Repotting should be done once or just before the plant starts to grow about every two years. This means in the spring or early summer when the plant is putting out lots of buds, it is time to repot. Repotting in this time ensures the plant will be growing new roots as well and will not be shocked or as susceptible to overwatering. The size of the pot will also determine how large your plant grows so if you do not want it to get any larger then you can just remove some of the old soil from the root ball and replace it with new in the same pot. A light root pruning of larger, older roots can also help keep you plant smaller or refresh an old specimen.

Like many succulents, money plants do not have large root systems so you have to be careful of overpotting them. It is best to find a heavy ceramic or clay pot that will keep a larger, top-heavy, plant upright.


Pruning can be done at any time of the year but you will not see regrowth until spring. The younger branches naturally break at old nodes and many people find this is the best way to prune their jade plant. Be sure to use sharp, double bladed sheers or snips to prune this plant as the stems are fleshy and prone to crushing which make a wound that does not heal well and can let in disease.


Jade plants are not heavy feeders but do benefit from light applications of balanced fertilizers while they are growing.


Although not grown for its flowers, many older Jade plants bloom quite readily. They tend to bloom in the winter when days are shorter and nights are cooler. They produce terminal clusters of small white, star shaped, flowers that are sometimes scented. Some people pinch off flower buds to save the plant from using up energy but it is up to you. Do not let your C. ovata set seed as this is a huge drain on the plant and can lead to unwanted die back.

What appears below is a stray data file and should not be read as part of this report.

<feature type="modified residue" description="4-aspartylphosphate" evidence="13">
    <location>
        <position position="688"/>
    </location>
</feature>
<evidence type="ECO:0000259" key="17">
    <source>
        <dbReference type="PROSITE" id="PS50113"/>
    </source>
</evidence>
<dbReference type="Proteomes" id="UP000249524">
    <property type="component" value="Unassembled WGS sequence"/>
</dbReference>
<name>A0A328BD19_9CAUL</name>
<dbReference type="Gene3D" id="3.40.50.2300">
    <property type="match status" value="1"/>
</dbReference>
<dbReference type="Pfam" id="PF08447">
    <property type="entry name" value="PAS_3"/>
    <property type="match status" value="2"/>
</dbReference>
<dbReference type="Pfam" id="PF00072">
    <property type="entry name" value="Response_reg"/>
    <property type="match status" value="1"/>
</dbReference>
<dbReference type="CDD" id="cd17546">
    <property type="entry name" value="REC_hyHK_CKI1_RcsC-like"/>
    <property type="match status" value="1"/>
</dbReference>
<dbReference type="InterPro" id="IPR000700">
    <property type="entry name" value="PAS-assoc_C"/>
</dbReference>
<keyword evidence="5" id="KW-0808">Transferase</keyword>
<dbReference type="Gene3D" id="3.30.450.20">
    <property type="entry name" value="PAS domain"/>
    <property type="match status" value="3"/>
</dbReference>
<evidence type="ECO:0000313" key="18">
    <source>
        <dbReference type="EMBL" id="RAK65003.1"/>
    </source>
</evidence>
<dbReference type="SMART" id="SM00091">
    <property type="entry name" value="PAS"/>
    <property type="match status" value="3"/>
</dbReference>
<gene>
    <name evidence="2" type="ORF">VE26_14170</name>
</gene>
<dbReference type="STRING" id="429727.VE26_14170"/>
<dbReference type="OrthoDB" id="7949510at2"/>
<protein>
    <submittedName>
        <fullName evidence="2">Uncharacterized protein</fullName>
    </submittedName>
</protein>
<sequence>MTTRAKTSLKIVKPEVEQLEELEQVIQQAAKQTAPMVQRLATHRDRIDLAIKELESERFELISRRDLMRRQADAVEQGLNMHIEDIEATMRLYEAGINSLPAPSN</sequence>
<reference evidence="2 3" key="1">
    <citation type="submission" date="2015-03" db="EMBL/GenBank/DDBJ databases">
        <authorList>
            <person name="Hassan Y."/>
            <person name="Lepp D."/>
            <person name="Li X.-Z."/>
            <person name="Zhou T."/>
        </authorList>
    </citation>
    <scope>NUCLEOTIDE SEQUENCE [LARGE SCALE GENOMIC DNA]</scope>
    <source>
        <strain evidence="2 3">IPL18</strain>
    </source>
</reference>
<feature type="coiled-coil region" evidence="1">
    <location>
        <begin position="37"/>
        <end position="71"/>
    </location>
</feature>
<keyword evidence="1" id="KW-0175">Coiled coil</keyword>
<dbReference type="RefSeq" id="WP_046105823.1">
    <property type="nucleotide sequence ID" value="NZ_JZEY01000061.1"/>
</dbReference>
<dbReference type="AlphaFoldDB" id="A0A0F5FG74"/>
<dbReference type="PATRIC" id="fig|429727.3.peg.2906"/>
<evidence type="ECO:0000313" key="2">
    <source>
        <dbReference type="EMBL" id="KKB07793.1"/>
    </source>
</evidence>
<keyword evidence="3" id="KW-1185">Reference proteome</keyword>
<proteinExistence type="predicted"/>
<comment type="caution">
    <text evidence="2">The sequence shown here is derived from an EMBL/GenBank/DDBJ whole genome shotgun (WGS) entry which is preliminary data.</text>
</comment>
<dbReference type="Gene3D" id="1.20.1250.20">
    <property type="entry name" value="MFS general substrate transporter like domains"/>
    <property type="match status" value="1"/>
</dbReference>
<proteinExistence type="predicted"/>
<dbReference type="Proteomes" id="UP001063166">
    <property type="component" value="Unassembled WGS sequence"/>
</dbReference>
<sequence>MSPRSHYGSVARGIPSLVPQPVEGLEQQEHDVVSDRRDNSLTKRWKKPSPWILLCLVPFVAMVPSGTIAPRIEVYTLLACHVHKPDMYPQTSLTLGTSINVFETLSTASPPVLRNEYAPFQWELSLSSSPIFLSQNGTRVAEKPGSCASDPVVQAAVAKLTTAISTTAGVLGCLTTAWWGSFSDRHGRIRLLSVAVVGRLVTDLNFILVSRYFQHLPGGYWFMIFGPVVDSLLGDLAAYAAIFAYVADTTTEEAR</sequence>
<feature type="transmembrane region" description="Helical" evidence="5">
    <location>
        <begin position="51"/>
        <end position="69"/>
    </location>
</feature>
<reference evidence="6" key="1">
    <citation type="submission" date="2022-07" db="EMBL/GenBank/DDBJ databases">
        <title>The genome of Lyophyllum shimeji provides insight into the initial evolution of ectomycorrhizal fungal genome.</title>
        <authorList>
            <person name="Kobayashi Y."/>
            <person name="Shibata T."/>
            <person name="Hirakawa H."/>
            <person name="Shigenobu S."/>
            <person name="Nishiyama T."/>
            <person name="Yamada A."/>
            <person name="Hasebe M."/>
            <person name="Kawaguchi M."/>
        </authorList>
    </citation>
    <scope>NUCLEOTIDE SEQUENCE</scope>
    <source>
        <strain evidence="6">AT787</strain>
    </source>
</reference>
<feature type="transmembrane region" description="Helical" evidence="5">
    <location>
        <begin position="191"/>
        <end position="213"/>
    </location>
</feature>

Crassula ovata is one of the easiest houseplants to propagate. Anybody who has one of these plants eventually ends up with several to give away or sell. It readily forms adventitious roots on older branches and large plants even produce little branches with roots that then drop off and keep growing. Cuttings should be allowed to heal over to prevent rot while rooting. It roots best in soil with or without rooting hormone. Leaves that break off this plant will also form small plantlets when placed on the surface of soil and put inside a little tent for humidity.

Pests and Problems

Jade plants are long lived and generally pest and problem free but can run into some problems. They are susceptible to mealy bugs and spider mites, particularly in the winter. Treat with an insecticide of choice or insecticidal soap weekly until the pests are gone. The biggest problem people run into with their money plant is not providing it with enough light, this plant needs to be in or within a couple feet of a window or it is not receiving enough light. When it is not receiving enough light, your plants health will slowly decline and it will be more susceptible to all sorts of problems.

About The Author

Scroll to Top